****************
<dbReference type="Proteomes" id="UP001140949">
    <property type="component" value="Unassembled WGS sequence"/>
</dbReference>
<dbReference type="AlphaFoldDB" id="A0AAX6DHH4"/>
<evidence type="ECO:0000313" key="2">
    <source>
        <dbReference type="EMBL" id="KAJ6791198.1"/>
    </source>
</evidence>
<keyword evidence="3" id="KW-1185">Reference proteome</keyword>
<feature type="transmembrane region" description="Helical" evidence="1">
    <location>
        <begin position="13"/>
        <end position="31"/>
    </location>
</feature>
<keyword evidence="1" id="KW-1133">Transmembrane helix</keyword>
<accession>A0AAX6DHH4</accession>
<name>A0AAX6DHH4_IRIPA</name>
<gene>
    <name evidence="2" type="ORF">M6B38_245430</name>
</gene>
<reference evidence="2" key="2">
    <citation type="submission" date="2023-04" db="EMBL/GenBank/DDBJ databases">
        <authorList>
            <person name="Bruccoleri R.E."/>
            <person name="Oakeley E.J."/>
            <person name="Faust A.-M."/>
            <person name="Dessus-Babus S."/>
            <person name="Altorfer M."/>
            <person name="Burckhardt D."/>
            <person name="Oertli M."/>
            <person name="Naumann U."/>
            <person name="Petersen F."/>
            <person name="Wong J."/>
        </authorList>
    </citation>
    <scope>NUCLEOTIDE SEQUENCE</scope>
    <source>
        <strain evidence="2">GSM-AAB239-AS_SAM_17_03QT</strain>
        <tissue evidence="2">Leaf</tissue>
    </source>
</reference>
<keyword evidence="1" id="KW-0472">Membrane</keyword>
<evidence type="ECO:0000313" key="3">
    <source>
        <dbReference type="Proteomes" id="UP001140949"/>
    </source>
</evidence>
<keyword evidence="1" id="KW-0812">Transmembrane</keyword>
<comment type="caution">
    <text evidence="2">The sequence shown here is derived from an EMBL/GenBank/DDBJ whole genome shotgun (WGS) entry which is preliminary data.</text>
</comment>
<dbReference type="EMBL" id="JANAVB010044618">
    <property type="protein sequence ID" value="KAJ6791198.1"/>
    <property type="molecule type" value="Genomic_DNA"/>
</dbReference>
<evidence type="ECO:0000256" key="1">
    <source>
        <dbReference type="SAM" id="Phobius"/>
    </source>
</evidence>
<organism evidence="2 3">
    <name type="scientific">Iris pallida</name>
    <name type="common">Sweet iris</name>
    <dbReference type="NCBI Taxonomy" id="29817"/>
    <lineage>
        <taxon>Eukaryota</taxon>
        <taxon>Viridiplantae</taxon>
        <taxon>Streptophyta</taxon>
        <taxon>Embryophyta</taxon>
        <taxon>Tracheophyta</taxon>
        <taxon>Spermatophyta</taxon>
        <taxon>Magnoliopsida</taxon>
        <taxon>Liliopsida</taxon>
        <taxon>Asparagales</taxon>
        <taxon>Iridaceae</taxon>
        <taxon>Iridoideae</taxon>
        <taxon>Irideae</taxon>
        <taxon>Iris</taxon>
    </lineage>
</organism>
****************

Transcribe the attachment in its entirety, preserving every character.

<dbReference type="Proteomes" id="UP001140949">
    <property type="component" value="Unassembled WGS sequence"/>
</dbReference>
<dbReference type="AlphaFoldDB" id="A0AAX6DHH4"/>
<evidence type="ECO:0000313" key="2">
    <source>
        <dbReference type="EMBL" id="KAJ6791198.1"/>
    </source>
</evidence>
<keyword evidence="3" id="KW-1185">Reference proteome</keyword>
<feature type="transmembrane region" description="Helical" evidence="1">
    <location>
        <begin position="13"/>
        <end position="31"/>
    </location>
</feature>
<keyword evidence="1" id="KW-1133">Transmembrane helix</keyword>
<accession>A0AAX6DHH4</accession>
<name>A0AAX6DHH4_IRIPA</name>
<gene>
    <name evidence="2" type="ORF">M6B38_245430</name>
</gene>
<reference evidence="2" key="2">
    <citation type="submission" date="2023-04" db="EMBL/GenBank/DDBJ databases">
        <authorList>
            <person name="Bruccoleri R.E."/>
            <person name="Oakeley E.J."/>
            <person name="Faust A.-M."/>
            <person name="Dessus-Babus S."/>
            <person name="Altorfer M."/>
            <person name="Burckhardt D."/>
            <person name="Oertli M."/>
            <person name="Naumann U."/>
            <person name="Petersen F."/>
            <person name="Wong J."/>
        </authorList>
    </citation>
    <scope>NUCLEOTIDE SEQUENCE</scope>
    <source>
        <strain evidence="2">GSM-AAB239-AS_SAM_17_03QT</strain>
        <tissue evidence="2">Leaf</tissue>
    </source>
</reference>
<keyword evidence="1" id="KW-0472">Membrane</keyword>
<evidence type="ECO:0000313" key="3">
    <source>
        <dbReference type="Proteomes" id="UP001140949"/>
    </source>
</evidence>
<keyword evidence="1" id="KW-0812">Transmembrane</keyword>
<comment type="caution">
    <text evidence="2">The sequence shown here is derived from an EMBL/GenBank/DDBJ whole genome shotgun (WGS) entry which is preliminary data.</text>
</comment>
<dbReference type="EMBL" id="JANAVB010044618">
    <property type="protein sequence ID" value="KAJ6791198.1"/>
    <property type="molecule type" value="Genomic_DNA"/>
</dbReference>
<evidence type="ECO:0000256" key="1">
    <source>
        <dbReference type="SAM" id="Phobius"/>
    </source>
</evidence>
<organism evidence="2 3">
    <name type="scientific">Iris pallida</name>
    <name type="common">Sweet iris</name>
    <dbReference type="NCBI Taxonomy" id="29817"/>
    <lineage>
        <taxon>Eukaryota</taxon>
        <taxon>Viridiplantae</taxon>
        <taxon>Streptophyta</taxon>
        <taxon>Embryophyta</taxon>
        <taxon>Tracheophyta</taxon>
        <taxon>Spermatophyta</taxon>
        <taxon>Magnoliopsida</taxon>
        <taxon>Liliopsida</taxon>
        <taxon>Asparagales</taxon>
        <taxon>Iridaceae</taxon>
        <taxon>Iridoideae</taxon>
        <taxon>Irideae</taxon>
        <taxon>Iris</taxon>
    </lineage>
</organism>